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Custom Versus Off-the-Shelf Development

Feb 12, 2020 9:05:00 AM

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“Build or buy?”

It’s a common question in business:

  • Do we build a new factory or office building, or buy an existing one?
  • Do we build a product or technology from scratch, or buy a startup company that’s already doing something similar?
  • Do we develop and promote senior leadership from within (build), or hire outsiders (buy)?

The same question comes up regarding enterprise software systems: Do we build a custom software solution from scratch, or do we buy commercial off-the-shelf (COTS) software? If the latter, do we customize it to meet our specific requirements?

It’s important for a business to choose the software path carefully. Software can represent a major investment in time and money. Making the right choice can mean the difference between seeing a return on that investment and writing it off as a loss.

Today we compare the pros, cons, and risks associated with each choice.


COTS software is designed and developed for distribution to many different customers. To make it attractive to the widest possible market, COTS development companies try to include as many features as they can. They strive to avoid turning it into “bloatware” (loaded with sets of features only narrow segments of the market will actually use).

COTS developers have to strike a balance. They must include enough features to entice customers to buy, but including too much may dissuade customers. It can have too many features customers don’t need.

Many COTS companies solve this dilemma by modularizing products: Every customer buys a “base” product that has the foundational technology and the most commonly used features. They can then select one or more specialized modules to meet the needs of specific market segments.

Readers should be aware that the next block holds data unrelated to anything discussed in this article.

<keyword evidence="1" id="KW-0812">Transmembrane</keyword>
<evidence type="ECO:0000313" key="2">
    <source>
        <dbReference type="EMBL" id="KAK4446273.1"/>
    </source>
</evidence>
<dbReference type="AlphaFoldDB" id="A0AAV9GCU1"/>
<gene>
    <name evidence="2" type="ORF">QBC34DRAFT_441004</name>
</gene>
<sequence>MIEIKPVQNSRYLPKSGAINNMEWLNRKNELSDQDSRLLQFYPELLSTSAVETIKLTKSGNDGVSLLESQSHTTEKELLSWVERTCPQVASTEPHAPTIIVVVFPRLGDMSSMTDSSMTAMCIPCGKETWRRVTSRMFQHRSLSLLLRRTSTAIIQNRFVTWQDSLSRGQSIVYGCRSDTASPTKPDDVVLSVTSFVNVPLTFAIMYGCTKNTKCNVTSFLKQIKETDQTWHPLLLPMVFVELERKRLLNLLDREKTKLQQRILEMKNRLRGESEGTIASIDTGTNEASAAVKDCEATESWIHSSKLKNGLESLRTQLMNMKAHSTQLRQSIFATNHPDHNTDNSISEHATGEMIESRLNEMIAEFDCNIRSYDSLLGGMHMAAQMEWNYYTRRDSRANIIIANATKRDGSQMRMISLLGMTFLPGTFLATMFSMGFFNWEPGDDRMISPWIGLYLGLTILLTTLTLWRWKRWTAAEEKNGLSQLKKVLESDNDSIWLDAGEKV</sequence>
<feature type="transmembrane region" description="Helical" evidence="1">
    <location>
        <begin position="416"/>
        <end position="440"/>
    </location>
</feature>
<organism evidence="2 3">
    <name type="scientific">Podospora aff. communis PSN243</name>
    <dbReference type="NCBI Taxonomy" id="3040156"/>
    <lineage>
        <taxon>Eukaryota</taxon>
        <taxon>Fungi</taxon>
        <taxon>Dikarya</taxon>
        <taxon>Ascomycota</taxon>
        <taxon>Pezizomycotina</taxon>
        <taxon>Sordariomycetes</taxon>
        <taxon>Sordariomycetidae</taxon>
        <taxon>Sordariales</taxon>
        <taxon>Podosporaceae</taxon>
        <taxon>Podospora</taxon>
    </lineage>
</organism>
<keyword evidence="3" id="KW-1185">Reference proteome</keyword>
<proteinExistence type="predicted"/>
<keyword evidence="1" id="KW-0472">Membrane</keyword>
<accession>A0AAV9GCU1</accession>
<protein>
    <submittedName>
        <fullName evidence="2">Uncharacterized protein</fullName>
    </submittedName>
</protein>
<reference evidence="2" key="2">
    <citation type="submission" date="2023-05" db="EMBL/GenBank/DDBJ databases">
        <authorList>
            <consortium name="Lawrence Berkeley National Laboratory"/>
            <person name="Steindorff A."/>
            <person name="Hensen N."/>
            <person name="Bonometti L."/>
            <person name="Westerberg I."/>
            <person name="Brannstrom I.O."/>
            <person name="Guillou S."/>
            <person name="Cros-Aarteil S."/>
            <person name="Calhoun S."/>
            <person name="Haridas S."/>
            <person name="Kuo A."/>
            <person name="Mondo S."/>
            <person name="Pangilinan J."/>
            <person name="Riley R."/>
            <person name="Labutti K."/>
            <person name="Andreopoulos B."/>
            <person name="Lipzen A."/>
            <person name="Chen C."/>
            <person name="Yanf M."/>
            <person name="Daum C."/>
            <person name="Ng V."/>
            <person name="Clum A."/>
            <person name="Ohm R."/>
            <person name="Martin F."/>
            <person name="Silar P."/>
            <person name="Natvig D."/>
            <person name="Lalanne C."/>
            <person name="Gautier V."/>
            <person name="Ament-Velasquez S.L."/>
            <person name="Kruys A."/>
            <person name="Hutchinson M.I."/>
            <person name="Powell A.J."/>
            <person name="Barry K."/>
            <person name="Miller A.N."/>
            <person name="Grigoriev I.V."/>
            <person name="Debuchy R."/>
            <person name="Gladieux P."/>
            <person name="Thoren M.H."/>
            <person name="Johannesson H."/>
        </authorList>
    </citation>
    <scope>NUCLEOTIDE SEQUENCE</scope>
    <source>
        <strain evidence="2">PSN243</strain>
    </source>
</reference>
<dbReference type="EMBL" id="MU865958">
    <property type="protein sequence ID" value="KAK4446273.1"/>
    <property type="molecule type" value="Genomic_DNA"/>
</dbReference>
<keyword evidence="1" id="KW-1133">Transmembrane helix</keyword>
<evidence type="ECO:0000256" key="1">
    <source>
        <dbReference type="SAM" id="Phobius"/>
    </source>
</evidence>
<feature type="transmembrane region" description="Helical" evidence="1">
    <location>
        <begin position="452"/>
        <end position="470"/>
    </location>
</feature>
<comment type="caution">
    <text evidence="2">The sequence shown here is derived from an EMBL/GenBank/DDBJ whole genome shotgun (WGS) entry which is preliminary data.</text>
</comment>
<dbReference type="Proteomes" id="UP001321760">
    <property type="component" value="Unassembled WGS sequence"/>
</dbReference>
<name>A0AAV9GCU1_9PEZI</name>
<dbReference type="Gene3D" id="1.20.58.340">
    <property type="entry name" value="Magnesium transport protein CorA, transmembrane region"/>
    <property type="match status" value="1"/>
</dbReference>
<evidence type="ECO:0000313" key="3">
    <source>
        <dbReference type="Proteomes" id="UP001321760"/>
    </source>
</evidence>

In addition to these models, some COTS products have APIs (application programming interfaces) customers can license. These APIs enable customers or third-party developers to customize the COTS software to meet specific needs.

All clear on that? Good—here are the pros and cons of COTS:


  • Because many customers are buying the same software, the COTS company’s costs are spread across many customers. This lowers your costs and may reduce startup expenses.
  • Most COTS products are sold either on a subscription basis (The subscription price includes support and updates.) or with a maintenance option as an add-on cost. Either way, when something goes wrong there is a dedicated technical support team you can rely on to diagnose and fix the problem. The technical support team can draw on its extensive experience; it’s rare a problem comes up they haven’t seen before.
  • Startup costs for COTS can be highly favorable when the product meets all a customer’s needs without the need for customization. Complex enterprise software will likely still need some setup and configuration, but if no development is needed, the implementation cycle can be much shorter.


  • A COTS product locks you into a relationship with a particular provider. If that relationship turns sour, your only real option is to dump the product and start over with a different COTS product or a custom solution.
  • Depending on the product’s complexity, setup and configuration can be time-consuming and expensive, almost as much as a customized solution. If customization is needed, the development work needs to be planned, funded, and executed as a custom development project.
  • Finding developers with expertise and that product’s API may be difficult. You might end up hiring a developer and paying that person to attend training or spend several weeks learning the API.
  • For COTS products with APIs, the product sometimes isn’t architected with customizations. If a new version of the product changes the API, any custom code could stop working properly (or at all) when the underlying product is upgraded to the new version. Well-architected COTS products are designed to minimize or eliminate this problem.